The Problem with Retractable Leashes

We all understand the appeal of the retractable leash. Your dog is free to toodle around and enjoys themselves while you enjoy a peaceful walk, without getting your shoulder pulled out of its socket. However, these leads do not come without risk.

First off, it is important for your dog to know what an acceptable distance from you is while out and about. A flexi leash teaches the opposite. The dog learns that if they pull on the leash, they get more space. This is the exact opposite of functional leash walking. In an ideal world, unless your dog is “released” they should be content to walk in a loose heel position for the majority of a walk.

They also present a safety risk  for the dogs themselves. Some of these leashes extend up to 25ft. It is entirely possible that your dog could wander into traffic, up to an unfriendly dog or unfriendly stranger.  Unfortunately these leashes do not make it easy to “reel them back in”, so unless your dog has a reliable recall command, you may get yourself into some dangerous situations. It can also be hard on your dog’s neck if they unexpectedly reach the end of the rope. This makes these leashes a bad choice for dogs that are prone to neck and back problems.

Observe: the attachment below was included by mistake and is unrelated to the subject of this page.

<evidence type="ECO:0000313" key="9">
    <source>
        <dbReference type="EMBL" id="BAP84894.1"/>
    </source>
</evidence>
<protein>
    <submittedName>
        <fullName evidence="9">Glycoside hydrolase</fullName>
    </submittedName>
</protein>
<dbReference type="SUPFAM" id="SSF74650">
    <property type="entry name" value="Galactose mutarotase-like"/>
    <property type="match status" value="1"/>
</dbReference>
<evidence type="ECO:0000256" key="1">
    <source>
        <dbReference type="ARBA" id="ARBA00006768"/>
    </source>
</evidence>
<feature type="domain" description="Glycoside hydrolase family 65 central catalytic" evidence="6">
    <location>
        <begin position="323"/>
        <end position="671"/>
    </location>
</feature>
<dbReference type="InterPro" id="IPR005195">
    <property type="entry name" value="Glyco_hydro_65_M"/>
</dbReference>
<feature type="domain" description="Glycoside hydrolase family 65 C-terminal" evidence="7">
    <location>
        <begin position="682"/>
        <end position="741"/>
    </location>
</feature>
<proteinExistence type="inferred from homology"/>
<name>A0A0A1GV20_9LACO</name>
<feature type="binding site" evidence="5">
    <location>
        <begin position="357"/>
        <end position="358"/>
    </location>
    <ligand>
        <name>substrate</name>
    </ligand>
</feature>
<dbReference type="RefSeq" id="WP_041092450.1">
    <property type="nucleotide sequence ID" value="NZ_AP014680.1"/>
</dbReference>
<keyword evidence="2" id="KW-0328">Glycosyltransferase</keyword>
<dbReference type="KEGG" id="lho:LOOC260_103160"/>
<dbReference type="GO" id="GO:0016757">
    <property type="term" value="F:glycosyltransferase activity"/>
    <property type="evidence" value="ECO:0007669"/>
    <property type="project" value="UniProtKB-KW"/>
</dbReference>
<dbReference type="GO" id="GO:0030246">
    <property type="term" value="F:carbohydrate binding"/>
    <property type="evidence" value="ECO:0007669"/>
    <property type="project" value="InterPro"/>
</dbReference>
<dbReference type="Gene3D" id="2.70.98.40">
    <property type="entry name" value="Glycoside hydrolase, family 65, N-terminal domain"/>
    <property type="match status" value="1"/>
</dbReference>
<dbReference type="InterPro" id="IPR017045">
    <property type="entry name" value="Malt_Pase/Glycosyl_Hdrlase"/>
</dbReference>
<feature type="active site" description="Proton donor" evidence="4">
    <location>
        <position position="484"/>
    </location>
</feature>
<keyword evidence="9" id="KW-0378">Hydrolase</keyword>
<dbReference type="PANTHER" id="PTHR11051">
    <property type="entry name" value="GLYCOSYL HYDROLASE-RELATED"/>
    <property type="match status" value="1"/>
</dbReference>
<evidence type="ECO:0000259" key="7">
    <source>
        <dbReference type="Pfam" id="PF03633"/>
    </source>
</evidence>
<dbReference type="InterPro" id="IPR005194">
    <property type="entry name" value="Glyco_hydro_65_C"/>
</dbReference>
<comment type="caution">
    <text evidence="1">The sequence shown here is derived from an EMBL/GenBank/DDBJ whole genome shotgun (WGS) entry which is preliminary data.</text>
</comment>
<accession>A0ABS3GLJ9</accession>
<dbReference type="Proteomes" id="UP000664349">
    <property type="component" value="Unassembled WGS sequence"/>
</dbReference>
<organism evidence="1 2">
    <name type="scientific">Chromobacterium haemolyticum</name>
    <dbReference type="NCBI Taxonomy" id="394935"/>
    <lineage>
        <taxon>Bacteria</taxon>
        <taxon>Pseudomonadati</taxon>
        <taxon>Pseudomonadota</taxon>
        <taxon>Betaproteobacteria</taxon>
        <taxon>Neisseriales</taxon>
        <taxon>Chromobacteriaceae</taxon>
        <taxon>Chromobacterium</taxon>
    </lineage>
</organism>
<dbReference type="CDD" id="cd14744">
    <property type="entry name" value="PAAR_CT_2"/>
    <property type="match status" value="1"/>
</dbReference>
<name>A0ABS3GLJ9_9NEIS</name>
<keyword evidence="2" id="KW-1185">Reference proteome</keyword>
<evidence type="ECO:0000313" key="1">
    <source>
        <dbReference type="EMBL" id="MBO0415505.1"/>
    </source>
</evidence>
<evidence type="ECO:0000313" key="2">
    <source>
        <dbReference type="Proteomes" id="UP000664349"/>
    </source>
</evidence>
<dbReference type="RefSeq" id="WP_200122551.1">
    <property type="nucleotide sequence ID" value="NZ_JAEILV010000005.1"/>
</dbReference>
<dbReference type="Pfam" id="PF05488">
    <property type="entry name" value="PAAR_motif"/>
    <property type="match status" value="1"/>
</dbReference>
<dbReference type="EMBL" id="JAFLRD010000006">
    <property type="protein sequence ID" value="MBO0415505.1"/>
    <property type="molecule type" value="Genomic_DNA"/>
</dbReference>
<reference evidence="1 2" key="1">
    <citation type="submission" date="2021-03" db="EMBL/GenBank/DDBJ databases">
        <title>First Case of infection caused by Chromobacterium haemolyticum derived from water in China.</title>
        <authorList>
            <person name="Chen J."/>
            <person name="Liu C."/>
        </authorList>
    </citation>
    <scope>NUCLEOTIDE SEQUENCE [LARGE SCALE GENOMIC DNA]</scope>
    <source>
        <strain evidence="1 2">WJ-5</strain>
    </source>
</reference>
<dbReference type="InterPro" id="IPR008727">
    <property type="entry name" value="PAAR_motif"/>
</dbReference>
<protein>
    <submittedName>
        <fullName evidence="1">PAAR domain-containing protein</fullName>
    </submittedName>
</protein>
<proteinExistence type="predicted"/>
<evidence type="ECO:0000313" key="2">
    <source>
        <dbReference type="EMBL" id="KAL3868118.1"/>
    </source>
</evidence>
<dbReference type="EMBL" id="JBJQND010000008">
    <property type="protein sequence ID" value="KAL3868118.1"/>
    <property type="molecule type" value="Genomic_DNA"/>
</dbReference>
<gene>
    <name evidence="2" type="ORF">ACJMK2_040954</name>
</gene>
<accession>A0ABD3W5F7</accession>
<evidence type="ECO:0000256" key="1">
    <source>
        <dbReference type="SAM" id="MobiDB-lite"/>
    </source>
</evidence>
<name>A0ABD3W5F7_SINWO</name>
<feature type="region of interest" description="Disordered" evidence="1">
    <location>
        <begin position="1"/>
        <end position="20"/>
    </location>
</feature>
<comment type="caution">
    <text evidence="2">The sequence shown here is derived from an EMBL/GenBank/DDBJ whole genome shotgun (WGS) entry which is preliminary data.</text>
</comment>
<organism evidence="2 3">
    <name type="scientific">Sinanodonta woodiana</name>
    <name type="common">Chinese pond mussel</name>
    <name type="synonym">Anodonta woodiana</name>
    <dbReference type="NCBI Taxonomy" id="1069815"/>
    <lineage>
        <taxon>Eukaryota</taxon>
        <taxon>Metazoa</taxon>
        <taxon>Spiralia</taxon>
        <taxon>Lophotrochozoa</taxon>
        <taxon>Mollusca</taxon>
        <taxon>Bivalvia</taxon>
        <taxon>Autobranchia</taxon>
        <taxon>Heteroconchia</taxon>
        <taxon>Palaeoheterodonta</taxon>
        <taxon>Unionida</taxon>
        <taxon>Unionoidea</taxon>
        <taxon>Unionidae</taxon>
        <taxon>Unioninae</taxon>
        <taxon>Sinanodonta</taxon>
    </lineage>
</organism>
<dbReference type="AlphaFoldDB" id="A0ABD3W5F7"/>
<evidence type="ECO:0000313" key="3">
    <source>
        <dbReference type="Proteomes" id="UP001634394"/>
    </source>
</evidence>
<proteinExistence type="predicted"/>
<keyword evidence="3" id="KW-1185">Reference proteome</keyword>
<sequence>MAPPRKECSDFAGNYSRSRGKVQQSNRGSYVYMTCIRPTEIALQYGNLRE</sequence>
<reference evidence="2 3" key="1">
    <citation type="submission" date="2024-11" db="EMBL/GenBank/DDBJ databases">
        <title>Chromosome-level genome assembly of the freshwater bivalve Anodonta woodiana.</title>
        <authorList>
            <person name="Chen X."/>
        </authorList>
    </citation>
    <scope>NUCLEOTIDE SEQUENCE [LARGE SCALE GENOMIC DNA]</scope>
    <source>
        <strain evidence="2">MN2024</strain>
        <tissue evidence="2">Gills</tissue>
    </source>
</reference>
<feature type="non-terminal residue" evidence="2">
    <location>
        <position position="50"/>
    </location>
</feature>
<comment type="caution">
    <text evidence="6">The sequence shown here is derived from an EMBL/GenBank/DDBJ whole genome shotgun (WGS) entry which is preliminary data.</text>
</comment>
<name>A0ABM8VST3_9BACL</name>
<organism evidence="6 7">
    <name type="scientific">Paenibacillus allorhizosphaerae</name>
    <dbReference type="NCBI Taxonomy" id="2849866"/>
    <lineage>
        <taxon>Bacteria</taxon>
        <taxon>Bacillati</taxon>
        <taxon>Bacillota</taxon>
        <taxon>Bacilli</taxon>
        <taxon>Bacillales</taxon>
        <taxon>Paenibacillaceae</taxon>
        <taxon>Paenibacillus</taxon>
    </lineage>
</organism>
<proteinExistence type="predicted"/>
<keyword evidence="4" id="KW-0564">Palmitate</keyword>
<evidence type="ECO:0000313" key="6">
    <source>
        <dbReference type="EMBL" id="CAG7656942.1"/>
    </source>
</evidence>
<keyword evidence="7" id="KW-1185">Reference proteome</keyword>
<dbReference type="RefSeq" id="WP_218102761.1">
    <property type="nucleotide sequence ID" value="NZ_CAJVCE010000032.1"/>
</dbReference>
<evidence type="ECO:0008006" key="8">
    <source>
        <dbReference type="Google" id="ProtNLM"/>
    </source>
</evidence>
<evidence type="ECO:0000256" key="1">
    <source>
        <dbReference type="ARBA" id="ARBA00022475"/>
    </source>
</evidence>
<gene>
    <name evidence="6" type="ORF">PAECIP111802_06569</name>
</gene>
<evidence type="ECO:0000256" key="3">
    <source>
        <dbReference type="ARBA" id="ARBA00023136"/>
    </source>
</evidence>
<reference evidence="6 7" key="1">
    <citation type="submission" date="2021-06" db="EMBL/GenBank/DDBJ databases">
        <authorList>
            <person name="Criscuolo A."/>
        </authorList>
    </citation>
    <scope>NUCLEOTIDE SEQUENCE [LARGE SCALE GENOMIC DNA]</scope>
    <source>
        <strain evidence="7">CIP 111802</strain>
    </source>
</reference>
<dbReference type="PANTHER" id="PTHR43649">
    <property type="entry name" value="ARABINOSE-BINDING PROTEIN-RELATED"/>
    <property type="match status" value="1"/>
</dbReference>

These leashes also pose a risk to the user. Fingers and legs often get caught, causing lacerations and painful rope burn. Whether through getting tangled in the leash or accidently grabbing the line, these accidents do happen, all the time. They also make it awkward for veterinary staff trying to control dogs in a high traffic situation.

The final concern when it comes to retractable leads is, as with any mechanical equipment, risk of failure. It is not uncommon for these leashes to snap when a dog pulls causing the dog to get loose and a flying rope to come flying at the owner’s face! Nobody wants to lose an eye!

As a general rule, for everyday leash walking around town, to the vet, obedience class, etc…a regular, everyday, 6ft leash will suit you and your dog just fine. And make your veterinary clinic staff very happy!